Mindfulness is paying attention, on purpose, from moment to moment, with non-judging awareness.”— Jon Kabat-Zinn, founder of Mindfulness Based Stress Reduction (MBSR)
A practical approach to stress reduction
Mindfulness-Based Stress Reduction (MBSR) is a way of learning to relate directly to whatever is happening in your life, a way of taking charge of your life, a way of doing something for yourself that no one else can do for you — consciously and systematically working with your own stress, pain, illness, and the challenges and demands of everyday life.
Worldwide, tens of thousands of people have participated in MBSR courses. They are a lot like you, and they’ve learned to integrate the methods developed by Jon Kabat-Zinn at the University of Massachusetts into their everyday lives. Three decades of published research indicates that the majority of people who complete the course report:
- Lasting decreases in physical and psychological symptoms
- An increased ability to relax
- Reductions in pain levels and an enhanced ability to cope with pain that may not go away
- Greater energy and enthusiasm for life
- Improved self-esteem
- An ability to cope more effectively with both short and long-term stressful situations.
Curious about MBSR? Try one of Augusta’s recorded meditations. Whether sitting, eating or walking, you can quickly gain access to calm™.
Restoring within yourself a balanced sense of health and well being requires increased awareness of all aspects of self, including body and mind, heart and soul. Mindfulness-based stress reduction is intended to ignite this inner capacity and infuse your life with awareness.
The quality of our practice depends on its energy of mindfulness and concentration. I define mindfulness as the practice of being fully present and alive, body and mind united. Mindfulness is the energy that helps us to know what is going on in the present moment. I drink water and I know that I am drinking the water. Drinking the water is what is happening.”— Thich Nhat Hanh, Vietnamese Zen Master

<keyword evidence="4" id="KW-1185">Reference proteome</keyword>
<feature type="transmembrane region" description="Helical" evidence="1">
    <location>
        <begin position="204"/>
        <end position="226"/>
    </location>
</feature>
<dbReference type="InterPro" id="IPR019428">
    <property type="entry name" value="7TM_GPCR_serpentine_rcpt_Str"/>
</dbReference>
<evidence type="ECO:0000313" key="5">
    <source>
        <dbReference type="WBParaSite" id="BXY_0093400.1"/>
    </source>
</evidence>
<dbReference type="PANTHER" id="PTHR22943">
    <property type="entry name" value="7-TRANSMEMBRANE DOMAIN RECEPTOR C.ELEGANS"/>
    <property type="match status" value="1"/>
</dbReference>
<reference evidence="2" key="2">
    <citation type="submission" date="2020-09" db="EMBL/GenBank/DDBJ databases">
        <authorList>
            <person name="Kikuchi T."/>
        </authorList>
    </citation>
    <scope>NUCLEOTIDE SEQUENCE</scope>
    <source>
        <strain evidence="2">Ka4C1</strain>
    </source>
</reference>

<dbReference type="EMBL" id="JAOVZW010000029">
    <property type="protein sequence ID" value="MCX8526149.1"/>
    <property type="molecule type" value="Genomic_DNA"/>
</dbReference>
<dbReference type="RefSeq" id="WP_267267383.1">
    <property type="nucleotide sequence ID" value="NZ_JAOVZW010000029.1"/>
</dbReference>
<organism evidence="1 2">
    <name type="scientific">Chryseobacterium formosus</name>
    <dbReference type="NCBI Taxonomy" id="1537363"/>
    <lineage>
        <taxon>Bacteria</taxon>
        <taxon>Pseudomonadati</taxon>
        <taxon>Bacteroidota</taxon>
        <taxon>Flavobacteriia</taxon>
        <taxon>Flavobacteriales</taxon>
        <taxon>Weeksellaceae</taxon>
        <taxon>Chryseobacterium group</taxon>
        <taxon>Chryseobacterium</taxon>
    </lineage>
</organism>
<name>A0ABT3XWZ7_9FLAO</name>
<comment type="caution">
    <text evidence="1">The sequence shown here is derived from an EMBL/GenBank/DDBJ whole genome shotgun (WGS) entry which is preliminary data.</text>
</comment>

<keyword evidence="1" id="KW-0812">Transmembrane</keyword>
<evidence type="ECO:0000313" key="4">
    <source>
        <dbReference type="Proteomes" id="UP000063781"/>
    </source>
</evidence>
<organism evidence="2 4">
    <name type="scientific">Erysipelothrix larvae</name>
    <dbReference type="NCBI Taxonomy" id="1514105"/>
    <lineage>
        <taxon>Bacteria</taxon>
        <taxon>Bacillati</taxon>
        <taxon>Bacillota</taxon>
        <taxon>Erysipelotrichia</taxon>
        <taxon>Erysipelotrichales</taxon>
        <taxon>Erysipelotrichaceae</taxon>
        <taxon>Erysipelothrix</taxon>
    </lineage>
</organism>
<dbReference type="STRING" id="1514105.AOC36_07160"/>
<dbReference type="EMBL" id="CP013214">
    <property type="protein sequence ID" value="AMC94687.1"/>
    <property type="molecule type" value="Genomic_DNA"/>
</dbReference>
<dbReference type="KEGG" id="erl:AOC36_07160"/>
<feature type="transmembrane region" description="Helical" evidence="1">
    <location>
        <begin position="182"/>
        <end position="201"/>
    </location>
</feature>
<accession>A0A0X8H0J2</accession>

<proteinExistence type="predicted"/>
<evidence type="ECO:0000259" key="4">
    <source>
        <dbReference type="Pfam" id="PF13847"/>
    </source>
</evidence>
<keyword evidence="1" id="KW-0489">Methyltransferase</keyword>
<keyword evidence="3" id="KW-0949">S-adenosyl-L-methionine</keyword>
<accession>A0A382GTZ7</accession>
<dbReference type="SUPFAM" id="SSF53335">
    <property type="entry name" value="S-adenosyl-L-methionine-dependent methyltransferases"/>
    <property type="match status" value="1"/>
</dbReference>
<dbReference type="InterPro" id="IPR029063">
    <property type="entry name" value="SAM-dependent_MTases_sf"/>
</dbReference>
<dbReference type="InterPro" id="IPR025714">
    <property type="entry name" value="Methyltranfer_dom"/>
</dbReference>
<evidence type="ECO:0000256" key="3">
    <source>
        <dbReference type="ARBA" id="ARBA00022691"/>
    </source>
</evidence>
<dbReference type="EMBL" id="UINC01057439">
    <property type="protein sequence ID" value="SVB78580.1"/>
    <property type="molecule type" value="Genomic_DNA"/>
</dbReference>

What it’s not…
You’ve probably encountered moments of “mindlessness” — a loss of awareness resulting in forgetfulness, separation from self, and a sense of living mechanically. Have you ever arrived home and had no recollection of your commute?
Accordingly, the aim of MBSR is not to ‘stop thinking’, shut down your mind, zone out. Nor is it to become intently focused on an outcome. Rather, MBSR can be integrated with and influence your everyday life, resulting in more calm, ease and a feeling of groundedness.
Fortunately, mindfulness is not something that you have to “get” or acquire. It is already within you — a deep internal resource available and patiently waiting to be released and used in the service of learning, growing, and healing.
a practice done with the specific intention of facing reality, to fully experience life just as it is and to cope with exactly what you find. It allows you to blow aside the illusions and free yourself from all the polite little lies you tell yourself all the time.”— Bhante Gunaratana